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Malawi: Cycling on caffeine

Caffeinated plants permeate through this two-wheeled tour in the tea trails of Malawi

Published 24 Jul 2018, 09:00 BST, Updated 14 Jul 2021, 16:05 BST
Satemwa Tea Estate, Malawi.

Satemwa Tea Estate, Malawi.

Photograph by Getty

I should feel more fatigued mountain biking around the hilly Satemwa Tea Estate. The altitude is high and a heavy downpour of tepid rain has left the ochre-coloured tracks sticky with clayey mud. Yet in truth I'm totally wired. If this were a professional cycling event my exorbitant caffeine levels would warrant a lifetime ban for cheating.

One-hour from Blantyre Airport in South Malawi, Satemwa has grown tea and coffee in the Shire Highlands since 1923. The estate is third-generation owned by the Kay family who heralded from Ayrshire. My room, a stately high-ceilinged former chapel with vermillion-cushioned armchairs, funnels out on to one of the patios surrounding the estate's colonial Huntingdon House, which has an arched verandah like a Spanish hacienda.

Anette, the Swedish wife of the current estate manager, Alex Kay, is a keen cyclist and has helped develop a cuisine flavoured by the estate's homegrown beverages. That morning I'd already downed a pot of bergamot-fragranced Earl Grey before tucking into coffee-infused French toast before we set off pedaling. Not to mention the previous evening's tea-stained chicken with oolong rice and a Cubano-Malawian 'mo-Tea-to' cocktail blended from green tea and rum.

Our ride wends around hillsides textured by 900 hectacres of clipped tea-bushes plucked to waist height. The stony tracks test our shock absorbers as we pass workers' cottages that attract gaggles of children who give chase in hysterics. Stands of fast-growing blue gums exude scents that remind me of the Australian outback. They're grown as a sustainable wood source for the tea-drying ovens thus ensuring the remnants of native forest hardwoods remain unmolested and still inhabited by banana-yellow canaries.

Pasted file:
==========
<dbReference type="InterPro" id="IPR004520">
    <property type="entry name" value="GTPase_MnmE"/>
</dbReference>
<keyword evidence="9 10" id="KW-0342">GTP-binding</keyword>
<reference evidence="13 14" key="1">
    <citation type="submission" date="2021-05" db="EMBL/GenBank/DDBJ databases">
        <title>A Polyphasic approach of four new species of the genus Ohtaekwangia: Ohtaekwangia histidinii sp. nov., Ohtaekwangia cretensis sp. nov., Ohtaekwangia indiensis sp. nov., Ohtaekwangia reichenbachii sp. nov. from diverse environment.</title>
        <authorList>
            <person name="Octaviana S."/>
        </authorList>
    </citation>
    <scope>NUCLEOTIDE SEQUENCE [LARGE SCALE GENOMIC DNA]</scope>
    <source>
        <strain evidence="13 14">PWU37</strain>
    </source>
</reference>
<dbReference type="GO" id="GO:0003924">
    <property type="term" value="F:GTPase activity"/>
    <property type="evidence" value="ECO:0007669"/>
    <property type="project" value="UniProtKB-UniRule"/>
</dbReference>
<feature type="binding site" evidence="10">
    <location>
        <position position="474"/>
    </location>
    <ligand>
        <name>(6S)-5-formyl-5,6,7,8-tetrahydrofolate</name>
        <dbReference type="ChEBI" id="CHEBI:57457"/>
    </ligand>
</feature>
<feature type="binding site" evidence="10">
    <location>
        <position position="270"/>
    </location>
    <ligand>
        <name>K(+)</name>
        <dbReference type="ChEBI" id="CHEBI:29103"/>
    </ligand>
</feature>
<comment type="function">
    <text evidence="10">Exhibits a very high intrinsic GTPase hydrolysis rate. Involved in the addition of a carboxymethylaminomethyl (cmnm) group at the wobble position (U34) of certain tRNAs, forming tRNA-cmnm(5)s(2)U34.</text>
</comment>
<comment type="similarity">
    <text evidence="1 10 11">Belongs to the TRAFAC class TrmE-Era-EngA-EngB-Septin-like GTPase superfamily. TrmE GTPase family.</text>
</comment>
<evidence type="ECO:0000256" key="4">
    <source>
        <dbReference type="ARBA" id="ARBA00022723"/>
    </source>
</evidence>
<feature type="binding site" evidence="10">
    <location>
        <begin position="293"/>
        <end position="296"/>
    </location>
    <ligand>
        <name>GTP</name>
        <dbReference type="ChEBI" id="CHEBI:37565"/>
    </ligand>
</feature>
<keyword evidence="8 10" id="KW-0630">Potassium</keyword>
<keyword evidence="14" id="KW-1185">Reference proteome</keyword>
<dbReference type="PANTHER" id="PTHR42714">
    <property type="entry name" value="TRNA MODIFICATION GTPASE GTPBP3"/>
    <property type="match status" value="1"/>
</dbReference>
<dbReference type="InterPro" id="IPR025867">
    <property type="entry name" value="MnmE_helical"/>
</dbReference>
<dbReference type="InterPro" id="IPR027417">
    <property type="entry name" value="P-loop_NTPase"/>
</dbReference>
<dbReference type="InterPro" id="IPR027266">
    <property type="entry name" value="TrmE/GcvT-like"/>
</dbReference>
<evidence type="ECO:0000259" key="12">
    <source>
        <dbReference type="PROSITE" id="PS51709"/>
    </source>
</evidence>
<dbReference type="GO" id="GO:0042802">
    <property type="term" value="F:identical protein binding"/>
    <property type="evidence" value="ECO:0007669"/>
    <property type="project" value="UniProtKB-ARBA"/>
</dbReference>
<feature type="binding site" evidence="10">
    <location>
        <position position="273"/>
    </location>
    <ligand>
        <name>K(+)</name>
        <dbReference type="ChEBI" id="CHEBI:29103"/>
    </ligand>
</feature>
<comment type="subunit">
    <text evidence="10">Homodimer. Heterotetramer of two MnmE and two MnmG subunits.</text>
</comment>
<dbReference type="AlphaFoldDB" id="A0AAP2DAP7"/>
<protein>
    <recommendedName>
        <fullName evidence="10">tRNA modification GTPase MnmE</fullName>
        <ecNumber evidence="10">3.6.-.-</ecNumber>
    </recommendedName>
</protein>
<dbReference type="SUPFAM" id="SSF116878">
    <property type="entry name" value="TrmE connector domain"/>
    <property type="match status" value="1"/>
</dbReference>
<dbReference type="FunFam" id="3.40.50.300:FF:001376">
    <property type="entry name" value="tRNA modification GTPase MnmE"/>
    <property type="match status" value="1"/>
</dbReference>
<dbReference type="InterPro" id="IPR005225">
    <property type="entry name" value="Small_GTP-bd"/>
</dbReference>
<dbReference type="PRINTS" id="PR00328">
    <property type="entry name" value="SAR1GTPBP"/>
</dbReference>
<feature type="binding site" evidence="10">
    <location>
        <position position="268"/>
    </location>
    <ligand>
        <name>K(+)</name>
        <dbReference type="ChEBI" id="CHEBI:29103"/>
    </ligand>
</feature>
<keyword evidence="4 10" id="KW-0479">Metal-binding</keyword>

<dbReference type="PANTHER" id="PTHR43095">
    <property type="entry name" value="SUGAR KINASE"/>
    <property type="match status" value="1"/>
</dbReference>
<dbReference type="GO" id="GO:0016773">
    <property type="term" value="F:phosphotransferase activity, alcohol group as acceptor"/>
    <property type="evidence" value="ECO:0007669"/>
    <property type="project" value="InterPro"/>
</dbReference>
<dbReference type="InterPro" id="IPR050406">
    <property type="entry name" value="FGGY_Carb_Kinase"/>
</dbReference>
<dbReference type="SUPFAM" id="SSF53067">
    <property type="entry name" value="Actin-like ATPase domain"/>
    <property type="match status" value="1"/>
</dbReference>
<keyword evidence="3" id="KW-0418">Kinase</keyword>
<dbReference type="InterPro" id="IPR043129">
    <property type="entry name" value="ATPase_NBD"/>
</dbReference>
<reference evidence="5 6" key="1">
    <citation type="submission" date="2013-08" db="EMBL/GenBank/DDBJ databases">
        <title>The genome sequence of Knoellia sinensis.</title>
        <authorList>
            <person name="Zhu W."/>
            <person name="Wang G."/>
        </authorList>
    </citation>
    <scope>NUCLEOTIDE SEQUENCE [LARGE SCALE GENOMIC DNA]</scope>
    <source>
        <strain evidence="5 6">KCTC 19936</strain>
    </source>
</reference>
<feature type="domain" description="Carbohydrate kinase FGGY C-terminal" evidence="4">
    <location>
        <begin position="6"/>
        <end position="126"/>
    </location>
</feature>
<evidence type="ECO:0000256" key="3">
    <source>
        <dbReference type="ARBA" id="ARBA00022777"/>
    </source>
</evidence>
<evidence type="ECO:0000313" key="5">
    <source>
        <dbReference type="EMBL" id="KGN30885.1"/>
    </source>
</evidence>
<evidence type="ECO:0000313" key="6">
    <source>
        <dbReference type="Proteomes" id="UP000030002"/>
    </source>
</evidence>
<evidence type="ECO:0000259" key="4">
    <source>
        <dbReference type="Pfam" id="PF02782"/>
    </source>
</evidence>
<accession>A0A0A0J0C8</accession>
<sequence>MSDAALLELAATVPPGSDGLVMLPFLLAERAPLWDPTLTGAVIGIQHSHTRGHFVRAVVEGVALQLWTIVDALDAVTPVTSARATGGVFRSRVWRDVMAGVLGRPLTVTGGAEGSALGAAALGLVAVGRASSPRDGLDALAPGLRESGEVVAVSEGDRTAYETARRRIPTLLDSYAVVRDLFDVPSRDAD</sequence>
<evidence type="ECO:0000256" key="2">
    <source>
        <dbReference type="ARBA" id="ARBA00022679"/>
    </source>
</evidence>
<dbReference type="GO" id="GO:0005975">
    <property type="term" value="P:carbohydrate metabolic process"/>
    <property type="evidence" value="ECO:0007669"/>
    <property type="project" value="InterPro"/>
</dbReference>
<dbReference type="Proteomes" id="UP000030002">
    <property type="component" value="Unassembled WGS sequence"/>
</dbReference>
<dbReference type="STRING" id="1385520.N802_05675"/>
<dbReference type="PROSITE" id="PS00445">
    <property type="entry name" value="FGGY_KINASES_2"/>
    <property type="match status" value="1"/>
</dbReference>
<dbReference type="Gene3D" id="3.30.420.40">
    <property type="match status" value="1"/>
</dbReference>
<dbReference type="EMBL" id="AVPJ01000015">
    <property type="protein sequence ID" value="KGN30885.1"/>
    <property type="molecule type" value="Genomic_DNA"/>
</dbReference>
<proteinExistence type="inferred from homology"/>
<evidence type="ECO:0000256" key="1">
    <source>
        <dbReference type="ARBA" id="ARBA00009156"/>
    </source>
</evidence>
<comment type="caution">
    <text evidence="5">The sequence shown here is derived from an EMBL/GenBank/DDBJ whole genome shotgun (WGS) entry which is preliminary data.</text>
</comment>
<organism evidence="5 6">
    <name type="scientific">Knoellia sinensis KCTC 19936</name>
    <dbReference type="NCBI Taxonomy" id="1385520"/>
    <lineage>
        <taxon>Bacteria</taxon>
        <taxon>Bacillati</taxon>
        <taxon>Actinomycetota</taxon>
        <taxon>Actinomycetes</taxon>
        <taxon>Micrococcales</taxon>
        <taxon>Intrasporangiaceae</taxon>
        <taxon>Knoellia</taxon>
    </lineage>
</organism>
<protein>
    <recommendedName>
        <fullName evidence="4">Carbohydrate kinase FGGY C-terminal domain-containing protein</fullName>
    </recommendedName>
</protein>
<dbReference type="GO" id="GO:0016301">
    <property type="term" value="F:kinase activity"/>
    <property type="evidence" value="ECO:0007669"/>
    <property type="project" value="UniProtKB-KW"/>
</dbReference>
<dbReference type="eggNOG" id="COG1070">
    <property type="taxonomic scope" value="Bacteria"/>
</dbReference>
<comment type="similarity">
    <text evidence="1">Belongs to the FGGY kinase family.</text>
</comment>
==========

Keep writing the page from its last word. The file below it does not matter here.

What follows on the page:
At the oldest field first planted in 1926, we pause to watch the smiling Fraser Bredesen plucking with bionic hand speed fresh leafs to make oolong tea as he has done so for 21 years. He demonstrates how the plucked leaves are rolled into spheres to make the oolong.

I get to try this specialty tea later as our day takes in a visit to the processing factory where Mr Custom has boiled up 15 different types of black, green, and white tea for a tasting session. Guests are required to slurp as per etiquette and I'm soon deeply immersed in the science of how essentially one species of tea bush can spawn so many flavours. I go back for a second slurp of a wood-smoked tea and a zesty green tea infused with mint.

After juddering that afternoon around slopes of Arabica coffee bushes, their green buds just emerging before early May's harvest, we return from our cycle quite muddy as threatening clouds snuff out the distant peachy sundown. Emerging from a deep sunken bath in my room I soon sip 'Gin & Tea' cocktails under the stone veranda watching fruit bats whirling in incessant circles. The energy of cycling Satemwa has created ample appetite for the evening's black tea-and-butternut-ravioli and a rather delicious Earl Grey panna cotta. Caffeine level restored I anticipate another sleepless night at Satemwa.

Follow @MarkofDartmoor


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